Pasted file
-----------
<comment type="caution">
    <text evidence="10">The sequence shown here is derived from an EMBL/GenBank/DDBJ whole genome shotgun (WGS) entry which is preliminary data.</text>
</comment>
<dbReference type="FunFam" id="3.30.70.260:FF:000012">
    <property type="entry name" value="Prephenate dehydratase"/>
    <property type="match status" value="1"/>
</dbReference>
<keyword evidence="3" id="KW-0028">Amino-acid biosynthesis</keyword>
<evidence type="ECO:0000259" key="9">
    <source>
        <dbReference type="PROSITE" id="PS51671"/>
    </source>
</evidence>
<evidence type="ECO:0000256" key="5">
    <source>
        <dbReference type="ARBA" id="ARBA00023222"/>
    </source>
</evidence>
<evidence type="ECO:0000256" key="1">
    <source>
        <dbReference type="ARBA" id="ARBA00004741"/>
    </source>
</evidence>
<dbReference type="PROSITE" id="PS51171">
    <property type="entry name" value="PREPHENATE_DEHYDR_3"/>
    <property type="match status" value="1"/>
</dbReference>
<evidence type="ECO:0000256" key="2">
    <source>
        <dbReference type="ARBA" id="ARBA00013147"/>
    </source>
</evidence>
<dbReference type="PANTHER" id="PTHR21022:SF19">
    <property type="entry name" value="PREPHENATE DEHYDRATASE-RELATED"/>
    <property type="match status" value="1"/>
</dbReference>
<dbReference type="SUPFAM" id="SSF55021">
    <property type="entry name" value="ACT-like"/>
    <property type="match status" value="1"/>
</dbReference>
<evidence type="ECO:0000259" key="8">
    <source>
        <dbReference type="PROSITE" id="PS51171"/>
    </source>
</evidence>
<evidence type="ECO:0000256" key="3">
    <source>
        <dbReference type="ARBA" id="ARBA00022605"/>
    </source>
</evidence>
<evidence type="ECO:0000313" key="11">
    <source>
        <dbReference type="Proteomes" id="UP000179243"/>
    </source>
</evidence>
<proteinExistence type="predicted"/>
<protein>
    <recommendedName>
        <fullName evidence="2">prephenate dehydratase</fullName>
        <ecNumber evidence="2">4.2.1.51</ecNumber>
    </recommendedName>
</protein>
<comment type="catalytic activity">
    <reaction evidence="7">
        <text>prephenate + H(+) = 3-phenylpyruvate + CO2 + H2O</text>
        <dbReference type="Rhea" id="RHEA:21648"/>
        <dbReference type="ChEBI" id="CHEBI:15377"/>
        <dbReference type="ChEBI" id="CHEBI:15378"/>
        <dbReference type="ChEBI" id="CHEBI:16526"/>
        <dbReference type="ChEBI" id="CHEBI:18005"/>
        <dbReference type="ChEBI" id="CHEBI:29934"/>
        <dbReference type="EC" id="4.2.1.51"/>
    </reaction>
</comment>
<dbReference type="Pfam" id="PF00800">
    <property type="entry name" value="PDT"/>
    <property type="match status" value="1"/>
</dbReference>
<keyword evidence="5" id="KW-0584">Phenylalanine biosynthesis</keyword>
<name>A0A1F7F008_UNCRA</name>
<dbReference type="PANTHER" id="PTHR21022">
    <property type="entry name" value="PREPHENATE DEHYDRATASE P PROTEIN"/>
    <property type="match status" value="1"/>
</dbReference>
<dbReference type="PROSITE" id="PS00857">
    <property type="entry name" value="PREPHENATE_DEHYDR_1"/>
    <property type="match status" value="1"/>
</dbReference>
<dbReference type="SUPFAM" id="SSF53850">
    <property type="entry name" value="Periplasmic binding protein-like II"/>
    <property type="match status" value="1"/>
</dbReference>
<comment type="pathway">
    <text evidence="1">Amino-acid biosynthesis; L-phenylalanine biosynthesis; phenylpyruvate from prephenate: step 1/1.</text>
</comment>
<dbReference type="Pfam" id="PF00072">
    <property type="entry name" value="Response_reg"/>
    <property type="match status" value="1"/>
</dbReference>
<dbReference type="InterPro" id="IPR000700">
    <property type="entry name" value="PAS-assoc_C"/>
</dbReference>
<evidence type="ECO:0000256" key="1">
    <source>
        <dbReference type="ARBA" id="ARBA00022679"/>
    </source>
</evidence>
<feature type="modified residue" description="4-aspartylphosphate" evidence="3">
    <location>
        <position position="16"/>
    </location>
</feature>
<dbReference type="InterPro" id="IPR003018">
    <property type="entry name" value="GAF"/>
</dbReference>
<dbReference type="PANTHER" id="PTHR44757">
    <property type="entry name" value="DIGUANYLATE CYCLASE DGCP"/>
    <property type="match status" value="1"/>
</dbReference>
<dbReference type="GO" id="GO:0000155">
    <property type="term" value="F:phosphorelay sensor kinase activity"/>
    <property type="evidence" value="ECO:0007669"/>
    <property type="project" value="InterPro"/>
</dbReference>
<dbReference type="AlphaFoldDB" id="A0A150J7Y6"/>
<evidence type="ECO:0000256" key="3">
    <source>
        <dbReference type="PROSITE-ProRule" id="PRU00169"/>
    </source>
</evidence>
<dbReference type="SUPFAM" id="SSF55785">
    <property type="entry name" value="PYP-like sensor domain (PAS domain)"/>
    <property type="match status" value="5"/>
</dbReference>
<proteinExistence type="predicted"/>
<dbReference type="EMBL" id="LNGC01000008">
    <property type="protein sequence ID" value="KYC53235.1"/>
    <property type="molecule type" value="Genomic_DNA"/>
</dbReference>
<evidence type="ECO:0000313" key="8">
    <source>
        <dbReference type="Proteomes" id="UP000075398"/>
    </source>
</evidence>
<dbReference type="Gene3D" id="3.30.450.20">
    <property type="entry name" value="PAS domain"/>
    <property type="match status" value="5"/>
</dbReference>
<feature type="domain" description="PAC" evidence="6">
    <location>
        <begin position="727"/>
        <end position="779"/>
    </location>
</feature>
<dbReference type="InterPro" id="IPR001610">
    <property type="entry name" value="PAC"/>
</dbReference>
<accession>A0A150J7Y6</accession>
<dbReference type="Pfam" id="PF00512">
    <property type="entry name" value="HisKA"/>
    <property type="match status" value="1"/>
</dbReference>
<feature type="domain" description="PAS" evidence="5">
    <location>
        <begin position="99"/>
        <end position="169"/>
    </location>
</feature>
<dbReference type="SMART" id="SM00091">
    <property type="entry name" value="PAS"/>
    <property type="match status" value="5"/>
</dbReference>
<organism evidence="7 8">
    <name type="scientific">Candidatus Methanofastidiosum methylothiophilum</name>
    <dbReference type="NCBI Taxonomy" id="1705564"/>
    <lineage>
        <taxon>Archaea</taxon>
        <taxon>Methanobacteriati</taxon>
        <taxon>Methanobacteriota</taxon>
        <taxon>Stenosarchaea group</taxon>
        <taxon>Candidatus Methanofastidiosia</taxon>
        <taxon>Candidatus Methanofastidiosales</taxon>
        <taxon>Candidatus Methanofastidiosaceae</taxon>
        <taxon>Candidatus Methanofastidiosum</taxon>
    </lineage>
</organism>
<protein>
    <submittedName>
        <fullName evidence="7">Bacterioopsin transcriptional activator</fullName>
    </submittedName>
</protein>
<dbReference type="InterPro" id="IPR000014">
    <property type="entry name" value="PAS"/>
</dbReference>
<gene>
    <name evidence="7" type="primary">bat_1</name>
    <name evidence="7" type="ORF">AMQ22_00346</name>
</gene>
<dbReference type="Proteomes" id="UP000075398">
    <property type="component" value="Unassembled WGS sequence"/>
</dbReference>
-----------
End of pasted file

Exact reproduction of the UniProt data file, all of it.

<comment type="caution">
    <text evidence="10">The sequence shown here is derived from an EMBL/GenBank/DDBJ whole genome shotgun (WGS) entry which is preliminary data.</text>
</comment>
<dbReference type="FunFam" id="3.30.70.260:FF:000012">
    <property type="entry name" value="Prephenate dehydratase"/>
    <property type="match status" value="1"/>
</dbReference>
<keyword evidence="3" id="KW-0028">Amino-acid biosynthesis</keyword>
<evidence type="ECO:0000259" key="9">
    <source>
        <dbReference type="PROSITE" id="PS51671"/>
    </source>
</evidence>
<evidence type="ECO:0000256" key="5">
    <source>
        <dbReference type="ARBA" id="ARBA00023222"/>
    </source>
</evidence>
<evidence type="ECO:0000256" key="1">
    <source>
        <dbReference type="ARBA" id="ARBA00004741"/>
    </source>
</evidence>
<dbReference type="PROSITE" id="PS51171">
    <property type="entry name" value="PREPHENATE_DEHYDR_3"/>
    <property type="match status" value="1"/>
</dbReference>
<evidence type="ECO:0000256" key="2">
    <source>
        <dbReference type="ARBA" id="ARBA00013147"/>
    </source>
</evidence>
<dbReference type="PANTHER" id="PTHR21022:SF19">
    <property type="entry name" value="PREPHENATE DEHYDRATASE-RELATED"/>
    <property type="match status" value="1"/>
</dbReference>
<dbReference type="SUPFAM" id="SSF55021">
    <property type="entry name" value="ACT-like"/>
    <property type="match status" value="1"/>
</dbReference>
<evidence type="ECO:0000259" key="8">
    <source>
        <dbReference type="PROSITE" id="PS51171"/>
    </source>
</evidence>
<evidence type="ECO:0000256" key="3">
    <source>
        <dbReference type="ARBA" id="ARBA00022605"/>
    </source>
</evidence>
<evidence type="ECO:0000313" key="11">
    <source>
        <dbReference type="Proteomes" id="UP000179243"/>
    </source>
</evidence>
<proteinExistence type="predicted"/>
<protein>
    <recommendedName>
        <fullName evidence="2">prephenate dehydratase</fullName>
        <ecNumber evidence="2">4.2.1.51</ecNumber>
    </recommendedName>
</protein>
<comment type="catalytic activity">
    <reaction evidence="7">
        <text>prephenate + H(+) = 3-phenylpyruvate + CO2 + H2O</text>
        <dbReference type="Rhea" id="RHEA:21648"/>
        <dbReference type="ChEBI" id="CHEBI:15377"/>
        <dbReference type="ChEBI" id="CHEBI:15378"/>
        <dbReference type="ChEBI" id="CHEBI:16526"/>
        <dbReference type="ChEBI" id="CHEBI:18005"/>
        <dbReference type="ChEBI" id="CHEBI:29934"/>
        <dbReference type="EC" id="4.2.1.51"/>
    </reaction>
</comment>
<dbReference type="Pfam" id="PF00800">
    <property type="entry name" value="PDT"/>
    <property type="match status" value="1"/>
</dbReference>
<keyword evidence="5" id="KW-0584">Phenylalanine biosynthesis</keyword>
<name>A0A1F7F008_UNCRA</name>
<dbReference type="PANTHER" id="PTHR21022">
    <property type="entry name" value="PREPHENATE DEHYDRATASE P PROTEIN"/>
    <property type="match status" value="1"/>
</dbReference>
<dbReference type="PROSITE" id="PS00857">
    <property type="entry name" value="PREPHENATE_DEHYDR_1"/>
    <property type="match status" value="1"/>
</dbReference>
<dbReference type="SUPFAM" id="SSF53850">
    <property type="entry name" value="Periplasmic binding protein-like II"/>
    <property type="match status" value="1"/>
</dbReference>
<comment type="pathway">
    <text evidence="1">Amino-acid biosynthesis; L-phenylalanine biosynthesis; phenylpyruvate from prephenate: step 1/1.</text>
</comment>
<dbReference type="Pfam" id="PF00072">
    <property type="entry name" value="Response_reg"/>
    <property type="match status" value="1"/>
</dbReference>
<dbReference type="InterPro" id="IPR000700">
    <property type="entry name" value="PAS-assoc_C"/>
</dbReference>
<evidence type="ECO:0000256" key="1">
    <source>
        <dbReference type="ARBA" id="ARBA00022679"/>
    </source>
</evidence>
<feature type="modified residue" description="4-aspartylphosphate" evidence="3">
    <location>
        <position position="16"/>
    </location>
</feature>
<dbReference type="InterPro" id="IPR003018">
    <property type="entry name" value="GAF"/>
</dbReference>
<dbReference type="PANTHER" id="PTHR44757">
    <property type="entry name" value="DIGUANYLATE CYCLASE DGCP"/>
    <property type="match status" value="1"/>
</dbReference>
<dbReference type="GO" id="GO:0000155">
    <property type="term" value="F:phosphorelay sensor kinase activity"/>
    <property type="evidence" value="ECO:0007669"/>
    <property type="project" value="InterPro"/>
</dbReference>
<dbReference type="AlphaFoldDB" id="A0A150J7Y6"/>
<evidence type="ECO:0000256" key="3">
    <source>
        <dbReference type="PROSITE-ProRule" id="PRU00169"/>
    </source>
</evidence>
<dbReference type="SUPFAM" id="SSF55785">
    <property type="entry name" value="PYP-like sensor domain (PAS domain)"/>
    <property type="match status" value="5"/>
</dbReference>
<proteinExistence type="predicted"/>
<dbReference type="EMBL" id="LNGC01000008">
    <property type="protein sequence ID" value="KYC53235.1"/>
    <property type="molecule type" value="Genomic_DNA"/>
</dbReference>
<evidence type="ECO:0000313" key="8">
    <source>
        <dbReference type="Proteomes" id="UP000075398"/>
    </source>
</evidence>
<dbReference type="Gene3D" id="3.30.450.20">
    <property type="entry name" value="PAS domain"/>
    <property type="match status" value="5"/>
</dbReference>
<feature type="domain" description="PAC" evidence="6">
    <location>
        <begin position="727"/>
        <end position="779"/>
    </location>
</feature>
<dbReference type="InterPro" id="IPR001610">
    <property type="entry name" value="PAC"/>
</dbReference>
<accession>A0A150J7Y6</accession>
<dbReference type="Pfam" id="PF00512">
    <property type="entry name" value="HisKA"/>
    <property type="match status" value="1"/>
</dbReference>
<feature type="domain" description="PAS" evidence="5">
    <location>
        <begin position="99"/>
        <end position="169"/>
    </location>
</feature>
<dbReference type="SMART" id="SM00091">
    <property type="entry name" value="PAS"/>
    <property type="match status" value="5"/>
</dbReference>
<organism evidence="7 8">
    <name type="scientific">Candidatus Methanofastidiosum methylothiophilum</name>
    <dbReference type="NCBI Taxonomy" id="1705564"/>
    <lineage>
        <taxon>Archaea</taxon>
        <taxon>Methanobacteriati</taxon>
        <taxon>Methanobacteriota</taxon>
        <taxon>Stenosarchaea group</taxon>
        <taxon>Candidatus Methanofastidiosia</taxon>
        <taxon>Candidatus Methanofastidiosales</taxon>
        <taxon>Candidatus Methanofastidiosaceae</taxon>
        <taxon>Candidatus Methanofastidiosum</taxon>
    </lineage>
</organism>
<protein>
    <submittedName>
        <fullName evidence="7">Bacterioopsin transcriptional activator</fullName>
    </submittedName>
</protein>
<dbReference type="InterPro" id="IPR000014">
    <property type="entry name" value="PAS"/>
</dbReference>
<gene>
    <name evidence="7" type="primary">bat_1</name>
    <name evidence="7" type="ORF">AMQ22_00346</name>
</gene>
<dbReference type="Proteomes" id="UP000075398">
    <property type="component" value="Unassembled WGS sequence"/>
</dbReference>